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Lessons in the Lutheran Confessions
Concerning Confession and Satisfaction - part 48

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Romans 5:3–5

From the Confessions: The Defense of the Augsburg Confession

Concerning Confession and Satisfaction 

Furthermore, canonical satisfactions do not apply to these punishments, as the adversaries claim, saying that by the power of the keys a part of the punishments is remitted. These very men also say the keys remit the satisfactions and the punishments for which the satisfactions are made. But it is obvious that common afflictions are not removed by the power of the keys. If they wish to be understood, why then insist that satisfaction is to be rendered in purgatory?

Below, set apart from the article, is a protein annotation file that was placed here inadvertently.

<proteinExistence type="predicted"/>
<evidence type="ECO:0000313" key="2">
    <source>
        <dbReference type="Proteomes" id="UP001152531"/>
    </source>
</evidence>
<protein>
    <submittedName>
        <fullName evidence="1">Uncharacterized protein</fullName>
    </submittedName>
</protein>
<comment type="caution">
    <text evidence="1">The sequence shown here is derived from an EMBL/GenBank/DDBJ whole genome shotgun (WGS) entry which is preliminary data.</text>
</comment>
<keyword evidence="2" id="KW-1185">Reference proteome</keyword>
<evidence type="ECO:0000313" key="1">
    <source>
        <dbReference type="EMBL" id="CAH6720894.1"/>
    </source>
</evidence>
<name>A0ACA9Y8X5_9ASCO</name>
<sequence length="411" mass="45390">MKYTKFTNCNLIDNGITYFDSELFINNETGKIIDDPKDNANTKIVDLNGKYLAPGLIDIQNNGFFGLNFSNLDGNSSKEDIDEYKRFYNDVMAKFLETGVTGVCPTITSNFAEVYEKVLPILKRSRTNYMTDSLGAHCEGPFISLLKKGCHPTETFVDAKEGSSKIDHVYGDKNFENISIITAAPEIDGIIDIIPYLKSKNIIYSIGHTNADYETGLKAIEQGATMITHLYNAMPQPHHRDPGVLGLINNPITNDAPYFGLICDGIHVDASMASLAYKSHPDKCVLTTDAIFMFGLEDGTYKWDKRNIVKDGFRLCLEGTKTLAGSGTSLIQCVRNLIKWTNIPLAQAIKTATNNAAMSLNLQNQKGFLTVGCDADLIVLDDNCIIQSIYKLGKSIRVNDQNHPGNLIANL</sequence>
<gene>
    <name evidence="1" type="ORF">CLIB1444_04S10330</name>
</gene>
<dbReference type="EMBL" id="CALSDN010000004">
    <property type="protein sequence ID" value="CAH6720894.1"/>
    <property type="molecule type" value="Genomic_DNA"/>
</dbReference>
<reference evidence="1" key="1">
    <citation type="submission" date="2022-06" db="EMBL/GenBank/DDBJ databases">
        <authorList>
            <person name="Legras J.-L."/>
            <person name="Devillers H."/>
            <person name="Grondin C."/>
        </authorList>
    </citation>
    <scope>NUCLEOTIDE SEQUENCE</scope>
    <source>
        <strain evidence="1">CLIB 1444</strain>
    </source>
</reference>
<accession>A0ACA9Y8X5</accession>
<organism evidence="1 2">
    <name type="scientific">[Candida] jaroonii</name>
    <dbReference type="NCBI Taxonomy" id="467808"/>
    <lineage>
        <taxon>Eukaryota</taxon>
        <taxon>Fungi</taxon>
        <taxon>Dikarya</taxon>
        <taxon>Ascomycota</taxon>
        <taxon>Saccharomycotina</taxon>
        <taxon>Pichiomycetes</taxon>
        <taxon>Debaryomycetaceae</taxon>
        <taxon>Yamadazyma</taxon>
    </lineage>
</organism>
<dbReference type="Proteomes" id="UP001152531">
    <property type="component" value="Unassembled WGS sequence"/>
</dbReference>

Pulling It Together: Life happens. There are going to be troubles throughout life. All of them, whether they come from God or not, are allowed by his will. Through these sufferings, the Holy Spirit helps us to endure, which develops godly character. That quality produces hope in God who gives us this hope, provides reason to hope, and indeed, who is our hope (Psa 39:7). Our hope in God “does not disappoint us” (Rom 5:5 RSV) in this life any more than in the life to come.

We already enjoy the love of God that is poured into us through the through the Holy Spirit. This gift overflows in the heart of the believer, to the extent that we know God as Abba and Father (Gal 4:6). We know, even in times of trial, that our Father cares for us and will see us through these corrections to our character.

But endurance of these tests is not payment for sin. Christ alone is our satisfaction for sin. May we be satisfied with him.

Prayer: Help me, O Lord, to rejoice in my sufferings. Amen. 

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